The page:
Shames impact on mental health and how to heal 

Very few people understand the full effects of shame or how it can affect mental health, particularly in women. In our society, shame is used to silence women. It is a way of controlling people who don't fit in with what's considered "normal."

The word shame, for me, is interchangeable with trauma. It holds space in our bodies, affects the chemicals in our brain, and takes intention and focus to overcome.

Freedom from shame is possible.

But before we can be healed from anything, we first have to name it.

Toxic shame vs. guilt

Shame has the power to shape our lives in significant ways, leaving individuals feeling as though they will never be good enough for others or themselves.

According to the Merriam Webster Dictionary, shame is "a condition of humiliating disgrace or disrepute." It occurs when a person's values or reputation is questioned, judgment replaces empathy, and victims are silenced.

Shame is multilayered. It can be passed from one generation to another. It can be self-inflicted through comparisons, jealousy, fear of judgment, or self-criticism. Still, it is not always self-inflicted. .

Throughout history shame has been used to create social norms and maintain control over others.

The truth is that shame and guilt aren't that different from one another, except that one (guilt) moves us toward awareness and self-improvement while the other (shame) haunts and humiliates us.

Guilt focuses on the actions while shame judges the self.

It is normal to feel ashamed of a bad decision that you then learn from and move on. However, it is not healthy to carry that shame with you and internalize the belief that one wrong decision or a traumatic moment you had no control over makes you evil, unloveable, or unworthy. Let that go!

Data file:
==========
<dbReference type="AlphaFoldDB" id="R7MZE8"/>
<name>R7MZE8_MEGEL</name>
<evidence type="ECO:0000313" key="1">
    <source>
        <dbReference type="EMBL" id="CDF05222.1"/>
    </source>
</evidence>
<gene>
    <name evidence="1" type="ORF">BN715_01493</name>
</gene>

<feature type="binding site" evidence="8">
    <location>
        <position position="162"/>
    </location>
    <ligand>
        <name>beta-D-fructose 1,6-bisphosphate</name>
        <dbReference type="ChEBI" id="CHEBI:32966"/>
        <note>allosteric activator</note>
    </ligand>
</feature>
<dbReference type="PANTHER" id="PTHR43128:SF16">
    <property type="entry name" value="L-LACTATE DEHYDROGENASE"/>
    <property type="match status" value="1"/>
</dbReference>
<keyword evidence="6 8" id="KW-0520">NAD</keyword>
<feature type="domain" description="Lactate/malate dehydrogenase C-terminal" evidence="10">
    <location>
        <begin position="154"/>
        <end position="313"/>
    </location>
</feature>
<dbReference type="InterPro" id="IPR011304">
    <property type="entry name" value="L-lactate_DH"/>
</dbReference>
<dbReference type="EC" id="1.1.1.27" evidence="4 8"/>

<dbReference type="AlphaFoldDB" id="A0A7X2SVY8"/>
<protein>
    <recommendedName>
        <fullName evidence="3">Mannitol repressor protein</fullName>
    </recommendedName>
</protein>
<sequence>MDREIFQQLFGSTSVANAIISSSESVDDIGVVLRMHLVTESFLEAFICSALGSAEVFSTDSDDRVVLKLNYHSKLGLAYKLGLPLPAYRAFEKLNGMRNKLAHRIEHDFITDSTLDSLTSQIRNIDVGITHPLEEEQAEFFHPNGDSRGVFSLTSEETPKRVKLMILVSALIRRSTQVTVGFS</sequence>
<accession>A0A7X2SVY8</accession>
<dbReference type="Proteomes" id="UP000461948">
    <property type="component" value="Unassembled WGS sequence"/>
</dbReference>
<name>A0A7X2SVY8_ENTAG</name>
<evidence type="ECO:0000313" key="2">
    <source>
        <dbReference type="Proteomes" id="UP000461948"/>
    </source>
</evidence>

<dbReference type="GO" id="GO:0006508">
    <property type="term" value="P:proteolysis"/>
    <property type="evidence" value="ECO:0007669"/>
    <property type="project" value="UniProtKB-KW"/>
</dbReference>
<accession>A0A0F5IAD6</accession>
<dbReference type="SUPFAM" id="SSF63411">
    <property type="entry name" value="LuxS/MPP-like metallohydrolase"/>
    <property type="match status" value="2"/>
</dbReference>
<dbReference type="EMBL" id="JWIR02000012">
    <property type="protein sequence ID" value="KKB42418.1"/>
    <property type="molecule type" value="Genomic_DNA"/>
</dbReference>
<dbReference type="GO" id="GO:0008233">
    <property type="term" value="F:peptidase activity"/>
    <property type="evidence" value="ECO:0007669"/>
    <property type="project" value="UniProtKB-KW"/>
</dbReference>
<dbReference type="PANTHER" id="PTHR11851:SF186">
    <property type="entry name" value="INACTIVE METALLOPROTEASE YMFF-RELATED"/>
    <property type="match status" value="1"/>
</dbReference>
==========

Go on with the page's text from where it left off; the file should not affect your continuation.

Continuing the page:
If you have people in your life who are constantly shaming you, it's time to move on from them as well. Instead, surround yourself with those who accept that you are a beautiful human being, unique and worthy of love.

Start by loving yourself!

The effects of shame on mental health

Mental health is a hot topic these days. It's rampant in our society, so much so that corporations are working to destigmatize the conversation. Why? Because they've learned poor mental health negatively impacts employee productivity.

Feelings of worthlessness affect our ability to function at our best, make it hard to get out of bed, and even harder to be around co-workers who might judge us if we were really honest about how we feel. So it's about time companies stepped up, even if it did take emphasizing the bottom line to make it happen.

Shame tells us we are not enough and that we don't deserve good things. It isolates, communicates worthlessness, and humiliates. It is a mental health issue that can lead to eating disorders, self-injury, depression, and anxiety.

It's hard to feel at peace when our mental health is constantly under attack from external and internal voices.

Strategies to help you let go of shame

In my own life, I've found the number one strategy for letting go of shame is forgiveness: forgiveness for myself and to those who have shamed me.

Meditation and Svaroopa Yoga have also been key to my healing journey.

Svaroopa yoga is a type of Hatha yoga developed and trademarked by Swami Nirmanalanda Saraswati. It is a consciousness and healing-oriented style of yoga that focuses on opening the spine and letting go of tension and stored emotions in the body.

Other strategies to incorporate include journaling, self-help books, and finding mentors that you trust.

Don't stop there, though. Keep pushing boundaries and challenging yourself to be more loving, compassionate, and kind to you!